for thousands of low income kids. coals stood up to the lobby to protect the only home we have from the growing menace of climate change. there is no stopping here. there is an america waiting to be built where everyone without health insurance is guaranteed to get it and everyone who likes there's can keep it. where the wealthy can pay more in taxes and the struggling middle-class will get their fair share. from jobs that just allow you to get by become jobs that let you get ahead. president,erg for jobs creator, leader, problem solver. it is going to take all three to build back a country. host: marc lotter, the campaign spending upwards of $60 million across the country.
your response? guest: busy running as a republican, independent, or democrat? whatever suits his needs in his current election prospect. president will talk about cutting taxes in a city and state that has the highest tax burden in the nation. this is a president who is more than happy to have that discussion if mike bloomberg can survive this primary. we have no idea who we are going to face. whoever comes out of this mosh pit primary, you get to get into the ring with us, and we are fully financed. gym inet's go to oklahoma, republican line. are you with us? caller: hello?
host: good morning. go ahead. party: the republican better find out this election, because they have enough problems. cannot handle it anyway. host: we will go to the republican line in north carolina, alexis. caller: good morning. i am seriously concerned about election security. when the mueller report came out, he was adamant that we have election security and try to talk russia and other countries from interfering in our election process. host: will we have that in 2020? guest: we are already working on it. you have the department of homeland security and other agencies working with state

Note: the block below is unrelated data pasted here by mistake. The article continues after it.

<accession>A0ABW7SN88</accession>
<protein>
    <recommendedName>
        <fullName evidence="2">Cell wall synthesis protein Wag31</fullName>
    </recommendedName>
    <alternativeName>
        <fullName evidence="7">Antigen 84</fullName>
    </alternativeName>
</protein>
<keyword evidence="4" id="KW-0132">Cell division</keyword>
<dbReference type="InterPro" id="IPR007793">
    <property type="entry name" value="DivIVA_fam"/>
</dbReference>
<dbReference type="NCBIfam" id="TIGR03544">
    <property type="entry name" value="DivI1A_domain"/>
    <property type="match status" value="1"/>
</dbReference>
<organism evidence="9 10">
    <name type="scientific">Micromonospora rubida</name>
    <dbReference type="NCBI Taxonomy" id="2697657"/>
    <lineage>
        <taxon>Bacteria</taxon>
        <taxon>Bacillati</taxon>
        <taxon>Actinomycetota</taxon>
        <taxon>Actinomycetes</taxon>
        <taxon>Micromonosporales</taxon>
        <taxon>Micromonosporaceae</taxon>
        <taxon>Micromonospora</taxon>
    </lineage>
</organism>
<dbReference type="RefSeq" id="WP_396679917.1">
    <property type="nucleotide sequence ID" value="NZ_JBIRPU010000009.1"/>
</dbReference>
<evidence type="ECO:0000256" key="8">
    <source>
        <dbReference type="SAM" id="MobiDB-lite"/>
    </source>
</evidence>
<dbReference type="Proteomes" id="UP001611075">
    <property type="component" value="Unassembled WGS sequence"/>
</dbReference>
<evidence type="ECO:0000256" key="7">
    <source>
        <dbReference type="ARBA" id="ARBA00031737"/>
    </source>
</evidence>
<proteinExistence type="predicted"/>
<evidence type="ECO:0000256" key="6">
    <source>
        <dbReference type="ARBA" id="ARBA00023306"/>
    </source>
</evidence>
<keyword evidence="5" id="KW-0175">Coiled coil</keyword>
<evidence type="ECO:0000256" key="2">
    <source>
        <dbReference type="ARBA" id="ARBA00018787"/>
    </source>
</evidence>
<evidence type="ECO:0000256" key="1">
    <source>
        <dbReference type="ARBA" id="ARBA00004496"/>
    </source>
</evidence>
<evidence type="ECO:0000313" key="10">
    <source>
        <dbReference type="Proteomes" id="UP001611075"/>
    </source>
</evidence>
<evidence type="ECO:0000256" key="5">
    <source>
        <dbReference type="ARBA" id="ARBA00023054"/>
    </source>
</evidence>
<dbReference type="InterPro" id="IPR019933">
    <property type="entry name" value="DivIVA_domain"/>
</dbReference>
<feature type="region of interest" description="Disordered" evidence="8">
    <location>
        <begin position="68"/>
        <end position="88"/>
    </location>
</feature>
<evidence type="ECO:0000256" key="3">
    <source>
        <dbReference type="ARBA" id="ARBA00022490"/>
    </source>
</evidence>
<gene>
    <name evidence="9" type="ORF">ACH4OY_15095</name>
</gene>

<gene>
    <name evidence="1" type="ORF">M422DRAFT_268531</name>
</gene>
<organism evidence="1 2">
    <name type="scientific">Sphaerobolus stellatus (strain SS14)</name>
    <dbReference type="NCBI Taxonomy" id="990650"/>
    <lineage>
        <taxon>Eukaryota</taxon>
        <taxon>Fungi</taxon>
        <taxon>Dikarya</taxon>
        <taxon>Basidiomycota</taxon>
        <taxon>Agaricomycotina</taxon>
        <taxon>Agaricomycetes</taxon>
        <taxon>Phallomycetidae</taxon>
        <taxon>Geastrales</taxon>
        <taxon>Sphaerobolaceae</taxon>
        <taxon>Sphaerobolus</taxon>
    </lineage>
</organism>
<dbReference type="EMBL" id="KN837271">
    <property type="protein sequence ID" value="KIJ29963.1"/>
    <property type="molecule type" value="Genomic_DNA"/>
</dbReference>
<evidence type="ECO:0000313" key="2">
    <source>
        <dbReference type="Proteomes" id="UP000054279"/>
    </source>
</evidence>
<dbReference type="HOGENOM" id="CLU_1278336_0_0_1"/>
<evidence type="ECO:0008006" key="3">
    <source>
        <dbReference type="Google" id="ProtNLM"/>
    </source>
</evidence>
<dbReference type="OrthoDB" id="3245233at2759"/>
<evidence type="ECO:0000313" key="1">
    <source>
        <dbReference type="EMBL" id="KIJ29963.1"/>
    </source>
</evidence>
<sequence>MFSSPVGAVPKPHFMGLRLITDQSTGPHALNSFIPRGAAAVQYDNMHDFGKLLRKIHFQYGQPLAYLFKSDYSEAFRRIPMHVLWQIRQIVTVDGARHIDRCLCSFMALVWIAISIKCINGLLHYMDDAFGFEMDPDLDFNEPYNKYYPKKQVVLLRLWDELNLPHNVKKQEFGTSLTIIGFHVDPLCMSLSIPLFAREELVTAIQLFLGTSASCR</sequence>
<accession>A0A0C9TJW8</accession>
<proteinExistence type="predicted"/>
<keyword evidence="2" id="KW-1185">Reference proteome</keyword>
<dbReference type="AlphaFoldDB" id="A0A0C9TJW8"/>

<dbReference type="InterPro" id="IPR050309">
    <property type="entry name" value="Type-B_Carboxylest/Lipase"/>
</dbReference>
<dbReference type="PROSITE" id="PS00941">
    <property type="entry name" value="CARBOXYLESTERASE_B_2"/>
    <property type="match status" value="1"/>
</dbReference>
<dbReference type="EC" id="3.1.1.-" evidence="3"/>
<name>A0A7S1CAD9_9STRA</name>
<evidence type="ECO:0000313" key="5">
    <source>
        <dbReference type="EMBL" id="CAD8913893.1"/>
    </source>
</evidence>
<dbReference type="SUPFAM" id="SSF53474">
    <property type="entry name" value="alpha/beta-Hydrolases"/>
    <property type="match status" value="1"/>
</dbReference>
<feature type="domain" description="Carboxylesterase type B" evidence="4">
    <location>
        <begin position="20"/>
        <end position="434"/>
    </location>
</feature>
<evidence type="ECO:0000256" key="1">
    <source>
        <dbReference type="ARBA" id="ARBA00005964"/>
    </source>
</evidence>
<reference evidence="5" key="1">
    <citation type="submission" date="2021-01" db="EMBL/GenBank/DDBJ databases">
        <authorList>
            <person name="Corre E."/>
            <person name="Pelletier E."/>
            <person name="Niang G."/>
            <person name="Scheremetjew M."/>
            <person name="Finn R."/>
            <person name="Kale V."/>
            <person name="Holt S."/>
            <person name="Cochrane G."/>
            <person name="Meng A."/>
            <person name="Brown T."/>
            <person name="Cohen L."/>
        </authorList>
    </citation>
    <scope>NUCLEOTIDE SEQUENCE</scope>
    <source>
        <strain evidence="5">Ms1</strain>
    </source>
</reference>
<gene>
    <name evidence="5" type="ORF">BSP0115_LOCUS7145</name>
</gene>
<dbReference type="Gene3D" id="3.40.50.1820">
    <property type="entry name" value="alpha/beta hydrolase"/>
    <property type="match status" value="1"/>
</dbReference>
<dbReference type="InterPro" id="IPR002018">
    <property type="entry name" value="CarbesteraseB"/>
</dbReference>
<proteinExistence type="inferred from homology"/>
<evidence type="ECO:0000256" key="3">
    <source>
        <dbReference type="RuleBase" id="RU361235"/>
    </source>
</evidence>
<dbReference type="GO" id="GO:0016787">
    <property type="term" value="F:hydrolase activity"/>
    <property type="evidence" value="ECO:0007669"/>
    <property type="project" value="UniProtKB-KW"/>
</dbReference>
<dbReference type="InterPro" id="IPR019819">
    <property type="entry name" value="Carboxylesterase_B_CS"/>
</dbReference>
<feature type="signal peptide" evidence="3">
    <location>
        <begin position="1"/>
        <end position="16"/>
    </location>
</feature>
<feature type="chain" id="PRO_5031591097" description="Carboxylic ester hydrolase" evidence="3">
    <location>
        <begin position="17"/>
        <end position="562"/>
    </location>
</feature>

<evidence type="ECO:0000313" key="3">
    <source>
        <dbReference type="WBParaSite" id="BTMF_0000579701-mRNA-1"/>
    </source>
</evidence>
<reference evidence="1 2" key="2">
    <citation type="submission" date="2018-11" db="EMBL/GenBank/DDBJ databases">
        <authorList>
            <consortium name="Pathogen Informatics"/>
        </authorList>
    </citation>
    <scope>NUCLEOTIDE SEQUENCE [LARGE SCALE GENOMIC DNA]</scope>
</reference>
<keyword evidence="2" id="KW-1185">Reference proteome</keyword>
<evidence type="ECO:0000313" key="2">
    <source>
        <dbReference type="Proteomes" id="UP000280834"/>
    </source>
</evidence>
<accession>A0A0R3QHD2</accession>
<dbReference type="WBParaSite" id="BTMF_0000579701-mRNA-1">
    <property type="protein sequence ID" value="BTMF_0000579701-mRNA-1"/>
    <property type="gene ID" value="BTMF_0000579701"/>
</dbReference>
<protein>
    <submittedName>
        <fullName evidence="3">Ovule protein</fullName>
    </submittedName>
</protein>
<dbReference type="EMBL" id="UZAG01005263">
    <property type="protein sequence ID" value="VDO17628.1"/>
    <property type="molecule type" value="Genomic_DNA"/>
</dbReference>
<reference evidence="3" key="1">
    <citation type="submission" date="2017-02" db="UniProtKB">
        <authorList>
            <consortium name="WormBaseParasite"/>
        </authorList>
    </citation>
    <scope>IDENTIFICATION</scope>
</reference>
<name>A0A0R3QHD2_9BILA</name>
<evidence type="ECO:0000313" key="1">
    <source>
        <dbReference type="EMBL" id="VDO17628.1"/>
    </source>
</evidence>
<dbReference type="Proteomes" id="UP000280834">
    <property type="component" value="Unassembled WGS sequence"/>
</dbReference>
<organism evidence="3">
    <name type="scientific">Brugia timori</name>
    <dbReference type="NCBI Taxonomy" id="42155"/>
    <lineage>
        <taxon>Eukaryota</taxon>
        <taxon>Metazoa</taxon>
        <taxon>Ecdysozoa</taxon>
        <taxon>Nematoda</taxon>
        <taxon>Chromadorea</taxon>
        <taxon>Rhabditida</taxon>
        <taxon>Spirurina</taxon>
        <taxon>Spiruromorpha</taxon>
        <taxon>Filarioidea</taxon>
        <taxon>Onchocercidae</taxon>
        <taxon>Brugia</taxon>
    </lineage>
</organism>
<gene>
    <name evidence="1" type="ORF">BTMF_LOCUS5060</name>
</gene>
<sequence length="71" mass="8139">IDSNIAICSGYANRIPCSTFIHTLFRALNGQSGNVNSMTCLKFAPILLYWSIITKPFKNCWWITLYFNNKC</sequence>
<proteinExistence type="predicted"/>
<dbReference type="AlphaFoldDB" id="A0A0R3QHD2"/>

election officials for years to strengthen their hardware. they have been doing stress tests to make sure we do becauseng we can are run at the state level. we are doing everything we can to make sure state election officials have the resources and tools they are run at the state level. need to make sure our election is secure. host: can you give us a sense of the decision-making process in the campaign? what is your role and the presidents involvement? guest: the president is very involved. communicate on a daily basis. our job from the communications sure we doing
everything we can to get information out there to the people in the means they want to communicate. it is not just about television ads. it is making sure you have that information on your smart phone, and whatever you choose to receive information, we want to make sure we get it to you. host: thank you for being with us. please come back again. guest: i will. snl, alex night on baldwin taking aim at the president and a spin on cool kids in high school with the leaders of germany and france and canada. [video clip] >> angela. [cheers and applause] >> angela. eh?ave you a seat, >> them i actually about to sit
at the cool kids table? just relax, angela. should i bring my super horse. i am going to leave it behind. i must leave it all behind because i am cool, man. maybe just one strudel. hey. what's happening, my dudes? sorry, donald. losing.zing, you soybean tariffs, and my right. >> you know who might be coming to our party, obama. ?> you like like him, no >> obama, ew, he's like gross. i did not drive his face on my body pillow or anything. >> someone like you, donald. >> who? >> putin. [laughter] >> do the sign. >> you better get back now.
>> i'll see you guys later at the party, ok. >> totally. night, courtesy of snl and they are back next week. we are back tomorrow with ""washington journal." "newsmakers" is with representative greg walden. thank you for joining us. check out book tv. enjoy the rest of your weekend. have a great week ahead. [captioning perf